Fig. 1.
Overall survival. During the follow-up period, 455 patients died. Median overall survival for all patients was 16.2 months and the 2-year survival rate was 37.7%.
crt-2016-097f1.gif
Fig. 2.
(A) Pattern of failure. Assessment of treatment outcome was available in 734 patients (95.9%). Infield and outfield failure occurred in 235 (32.0%) and 547 (74.5%) patients. (B) Failure-free survival (FFS) for infield failure. Median FFS was not reached and 2-year FFS rate was 58.6%. (C) FFS for outfield failure. Median FFS was 9.8 months and 2-year FFS was 19.9%.
crt-2016-097f2.gif
Fig. 3.
Overall survival according to stage. Overall survival rates at 2 years in each stage were 76.7%, 60.4%, 42.9%, and 22.0%, respectively, and it was significantly different by stage (p < 0.001).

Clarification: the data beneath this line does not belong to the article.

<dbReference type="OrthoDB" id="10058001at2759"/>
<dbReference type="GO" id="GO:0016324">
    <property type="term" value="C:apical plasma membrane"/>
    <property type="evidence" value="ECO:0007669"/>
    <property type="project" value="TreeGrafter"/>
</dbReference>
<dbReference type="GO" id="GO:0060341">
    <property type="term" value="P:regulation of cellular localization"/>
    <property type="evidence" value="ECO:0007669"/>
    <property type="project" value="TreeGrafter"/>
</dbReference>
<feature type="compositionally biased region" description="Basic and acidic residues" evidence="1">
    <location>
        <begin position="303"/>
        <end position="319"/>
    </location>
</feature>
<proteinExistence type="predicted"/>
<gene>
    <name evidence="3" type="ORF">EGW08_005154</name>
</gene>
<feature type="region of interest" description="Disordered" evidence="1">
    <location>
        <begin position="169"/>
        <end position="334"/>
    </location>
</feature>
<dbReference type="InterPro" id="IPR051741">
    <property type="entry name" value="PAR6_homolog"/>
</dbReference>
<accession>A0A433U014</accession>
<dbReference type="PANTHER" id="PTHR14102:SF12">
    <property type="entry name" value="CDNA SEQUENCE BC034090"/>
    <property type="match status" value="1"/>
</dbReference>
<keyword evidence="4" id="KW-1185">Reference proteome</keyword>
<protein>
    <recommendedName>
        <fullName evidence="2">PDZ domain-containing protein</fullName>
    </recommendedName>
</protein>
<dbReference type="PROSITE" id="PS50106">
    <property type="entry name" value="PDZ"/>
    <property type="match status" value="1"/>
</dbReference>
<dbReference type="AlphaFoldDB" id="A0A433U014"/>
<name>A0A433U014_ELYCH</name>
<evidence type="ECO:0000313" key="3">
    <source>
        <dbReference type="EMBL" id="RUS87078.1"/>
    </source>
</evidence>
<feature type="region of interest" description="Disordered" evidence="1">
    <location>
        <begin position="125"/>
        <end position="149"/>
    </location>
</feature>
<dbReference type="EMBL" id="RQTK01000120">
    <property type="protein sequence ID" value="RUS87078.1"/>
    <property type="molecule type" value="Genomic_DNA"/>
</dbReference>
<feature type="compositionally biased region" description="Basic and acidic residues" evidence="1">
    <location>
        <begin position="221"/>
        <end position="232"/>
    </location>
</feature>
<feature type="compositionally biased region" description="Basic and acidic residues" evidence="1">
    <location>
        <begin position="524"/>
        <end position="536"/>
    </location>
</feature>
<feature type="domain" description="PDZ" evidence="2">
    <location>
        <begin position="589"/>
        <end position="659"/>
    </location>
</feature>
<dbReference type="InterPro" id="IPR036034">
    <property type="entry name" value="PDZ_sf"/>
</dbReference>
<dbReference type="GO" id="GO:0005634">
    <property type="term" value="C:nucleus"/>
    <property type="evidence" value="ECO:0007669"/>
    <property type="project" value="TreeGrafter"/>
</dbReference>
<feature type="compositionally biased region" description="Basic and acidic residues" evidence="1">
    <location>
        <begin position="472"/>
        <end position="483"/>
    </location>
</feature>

crt-2016-097f3.gif
Table 1.
Patient and tumor characteristics
Characteristic No. (%) (n=765)
Age, median (range, yr) 57 (24-86)
Sex
 Male 641 (83.8)
 Female 124 (16.2)
Viral type
 B 596 (77.9)
 C 69 (9.0)
 B & C 5 (0.7)
 NBNC 86 (11.2)
 Other 9 (1.2)
ECOG
 0-1 714 (93.3)
 2-3 51 (6.7)
C-P class
 A 615 (80.4)
 B 128 (16.7)
 C 14 (1.8)
 Unknown 8 (1.0)
Pre-RT treatment
 No 312 (40.8)
 Yes 453 (59.2)
mUICC stage
 I 29 (3.8)
 II 111 (14.5)
 III 287 (37.5)
 IV 338 (44.2)
Tumor sizea), median (range, cm) 6.5 (0-20.0)
No. of tumors
 Single 315 (41.3)
Multiplicity 448 (58.7)
PVT
 No 389 (50.8)
 Yes 376 (49.2)
LN metastasis
 No 667 (87.2)
 Yes 98 (12.8)
Pre-RT tumor marker
 AFP, median (range, IU/mL) 95.3 (0.3-2,922,754.0)
 PIVKA-II, median (range, mAU/mL) 283.5 (7.0-176,595.0)

NBNC, non-B non-C; ECOG, Eastern Cooperative Oncology Group; C-P, Child-Pugh; RT, radiotherapy; mUICC, modified International Union for Cancer Control; PVT, portal vein thrombosis; LN, lymph node; AFP, alphafetoprotein; PIVKA-II, protein induced by vitamin K absence-II.

a) Tumor size: intrahepatic tumor size based on modified Response Evaluation Criteria in Solid Tumors Criteria.